1
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1answer
23 views

Which magnoliophyta groups are NOT pollinated by bees and why? [on hold]

Considering the bees as the family Apidae which families of flowering plants are definitely not pollinated by them and what could be the reasons? -Could you say that the relationship is preserved at ...
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1answer
61 views

What are Some Classical Examples of Local Adaptation?

Question Can you please give a list of classical (textbook) examples of local adaptations? How to answer Examples don't necessarily need to include what evidence supports this specific example of ...
3
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1answer
125 views

Why is the manchineel tree so poisonous?

The machineel tree is incredibly toxic to humans. What advantage could Hippomane mancinella have for being so poisonous? It's name even apparently translates to “little apple that makes horses mad”. ...
0
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0answers
35 views

What are some explicit examples of natural selection's predominat role in the origin of new species? [closed]

I am taking an evolution course and I found examples in textbook that include examples of organisms that came into form long, long time ago. I could not directly relate their formation to natural ...
0
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0answers
32 views

Are antibiotic-resistant bacteria necessarily less virulent than their original strain?

In the absence of antibiotic treatment, is there a reduction in the average severity of disease caused by resistant strains of pathogenic bacteria compared to wild-type ones? I would assume that ...
0
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1answer
34 views

How diverse are species in remote, isolated areas on Earth? [closed]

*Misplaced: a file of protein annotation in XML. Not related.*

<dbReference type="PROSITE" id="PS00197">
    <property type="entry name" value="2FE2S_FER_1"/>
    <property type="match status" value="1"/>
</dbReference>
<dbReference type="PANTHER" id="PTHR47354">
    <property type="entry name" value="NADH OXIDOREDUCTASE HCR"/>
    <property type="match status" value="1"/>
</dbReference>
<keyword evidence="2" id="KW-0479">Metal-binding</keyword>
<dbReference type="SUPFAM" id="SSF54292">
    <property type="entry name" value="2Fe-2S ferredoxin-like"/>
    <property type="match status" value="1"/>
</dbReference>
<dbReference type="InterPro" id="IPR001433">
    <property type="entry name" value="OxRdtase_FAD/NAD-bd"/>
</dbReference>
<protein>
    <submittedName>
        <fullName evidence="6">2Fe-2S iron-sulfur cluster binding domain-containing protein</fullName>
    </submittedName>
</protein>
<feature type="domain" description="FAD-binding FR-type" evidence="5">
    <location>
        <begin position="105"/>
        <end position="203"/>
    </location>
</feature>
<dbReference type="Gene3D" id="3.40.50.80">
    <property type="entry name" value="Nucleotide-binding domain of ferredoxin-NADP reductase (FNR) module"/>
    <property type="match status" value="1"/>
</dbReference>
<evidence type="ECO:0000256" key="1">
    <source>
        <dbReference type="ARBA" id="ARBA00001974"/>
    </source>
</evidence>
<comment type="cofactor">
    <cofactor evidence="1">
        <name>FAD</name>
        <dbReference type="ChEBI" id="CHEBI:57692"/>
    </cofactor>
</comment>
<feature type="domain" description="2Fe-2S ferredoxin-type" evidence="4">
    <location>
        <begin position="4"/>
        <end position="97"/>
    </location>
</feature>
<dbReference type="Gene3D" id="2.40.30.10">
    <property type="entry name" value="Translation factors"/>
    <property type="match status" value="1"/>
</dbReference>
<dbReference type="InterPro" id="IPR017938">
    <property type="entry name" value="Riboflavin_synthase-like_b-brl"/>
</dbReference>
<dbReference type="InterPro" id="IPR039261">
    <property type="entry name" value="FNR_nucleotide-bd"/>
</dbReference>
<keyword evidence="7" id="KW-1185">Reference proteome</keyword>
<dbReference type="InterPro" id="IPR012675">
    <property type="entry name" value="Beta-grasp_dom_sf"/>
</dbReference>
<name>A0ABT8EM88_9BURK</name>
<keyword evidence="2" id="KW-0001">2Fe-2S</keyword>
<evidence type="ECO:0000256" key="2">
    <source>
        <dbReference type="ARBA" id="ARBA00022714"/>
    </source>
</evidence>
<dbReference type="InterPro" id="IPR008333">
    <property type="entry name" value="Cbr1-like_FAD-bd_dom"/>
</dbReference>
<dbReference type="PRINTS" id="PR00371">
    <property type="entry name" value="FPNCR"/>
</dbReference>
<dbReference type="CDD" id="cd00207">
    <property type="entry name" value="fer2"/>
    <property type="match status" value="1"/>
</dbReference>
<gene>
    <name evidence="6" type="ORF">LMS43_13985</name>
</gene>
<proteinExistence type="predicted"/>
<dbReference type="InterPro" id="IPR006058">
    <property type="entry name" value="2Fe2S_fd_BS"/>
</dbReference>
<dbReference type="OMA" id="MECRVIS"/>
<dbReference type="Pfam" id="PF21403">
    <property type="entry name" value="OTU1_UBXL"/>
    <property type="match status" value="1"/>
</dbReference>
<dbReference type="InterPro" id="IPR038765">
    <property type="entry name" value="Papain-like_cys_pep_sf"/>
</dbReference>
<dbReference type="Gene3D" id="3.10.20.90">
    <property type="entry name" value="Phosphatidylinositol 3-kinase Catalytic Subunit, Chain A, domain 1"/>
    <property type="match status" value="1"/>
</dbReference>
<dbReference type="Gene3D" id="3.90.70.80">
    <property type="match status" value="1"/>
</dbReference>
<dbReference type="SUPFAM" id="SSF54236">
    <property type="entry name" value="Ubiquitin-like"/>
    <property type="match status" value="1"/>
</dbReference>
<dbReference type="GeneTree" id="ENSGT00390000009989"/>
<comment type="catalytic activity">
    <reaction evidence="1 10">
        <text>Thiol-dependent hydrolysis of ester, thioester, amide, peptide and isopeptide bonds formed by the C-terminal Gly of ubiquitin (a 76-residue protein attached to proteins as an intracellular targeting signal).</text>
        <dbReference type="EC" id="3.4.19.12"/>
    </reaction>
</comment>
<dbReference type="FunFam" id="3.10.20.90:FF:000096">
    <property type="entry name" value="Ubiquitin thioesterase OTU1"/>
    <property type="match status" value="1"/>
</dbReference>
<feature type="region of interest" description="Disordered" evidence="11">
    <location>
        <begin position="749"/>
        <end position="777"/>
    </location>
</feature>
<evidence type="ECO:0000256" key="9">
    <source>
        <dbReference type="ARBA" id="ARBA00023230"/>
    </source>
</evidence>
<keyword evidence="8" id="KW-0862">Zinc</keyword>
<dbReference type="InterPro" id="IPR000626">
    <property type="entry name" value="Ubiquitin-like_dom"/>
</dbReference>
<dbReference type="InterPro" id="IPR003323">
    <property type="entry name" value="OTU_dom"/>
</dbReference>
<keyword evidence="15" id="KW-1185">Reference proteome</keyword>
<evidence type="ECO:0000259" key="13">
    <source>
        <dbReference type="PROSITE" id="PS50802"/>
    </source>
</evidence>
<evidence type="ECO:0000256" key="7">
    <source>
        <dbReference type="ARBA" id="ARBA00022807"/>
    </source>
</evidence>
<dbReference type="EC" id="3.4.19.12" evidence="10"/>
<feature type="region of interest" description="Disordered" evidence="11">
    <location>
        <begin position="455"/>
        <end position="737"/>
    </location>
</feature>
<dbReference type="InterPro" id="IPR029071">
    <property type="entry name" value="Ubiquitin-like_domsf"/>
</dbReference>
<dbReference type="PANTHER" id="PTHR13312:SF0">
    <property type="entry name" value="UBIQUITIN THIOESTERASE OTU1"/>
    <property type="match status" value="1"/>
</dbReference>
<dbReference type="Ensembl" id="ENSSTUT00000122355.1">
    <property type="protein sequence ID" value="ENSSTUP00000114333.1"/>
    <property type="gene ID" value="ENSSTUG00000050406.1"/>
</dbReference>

If we consider land areas that have been largely isolated from each other from a human point of view, but with a similar climate – for example, a part of Europe and a part of Americas with a similar ...
0
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1answer
64 views

Evolution to store limited Fat

Why are our bodies not evolved to store only limited amounts of fat, which won't kill us with all diseases associated with obesity? Wouldn't obese people die faster and clean the gene pool for people ...
1
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1answer
30 views

What factors make a sequence evolve non-randomly?

On the wikipedia page about Fay and Wu's H, it talks about a non-randomly evolving sequence may be due to some selection acting or a selective sweep or population expanding/contracting. My questions ...
2
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1answer
57 views

What contributes to the variation of protein sequence across different species?

What contribute to the variation of protein sequence across different species (e.g. phenotype, environment, evolutionary pressure) and how do those factors contribute to the variation? I have tried ...
1
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1answer
64 views

Symmetry in animals [duplicate]

Is symmetry in animals due to DNA or natural selection? By symmetry, I mean the left side is an almost (not perfect) reflection of the right half. Is this due to DNA trying to balance the two half or ...
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0answers
17 views

Were Neandertals as Hairy as We Are?

What I mean to say regards facial and androgenic hairs. There are many theories as to why some people have both kinds of hairs, while others have one or the same and others still have neither. The ...
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0answers
37 views

Why does female's age of puberty inform on mating system?

Reading from Does increased calorie intake cause increase in libido in humans?, @AlexStone says: I'm aware that humans have a dual mating strategy - somewhere between pair bond and casual mating. ...
2
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1answer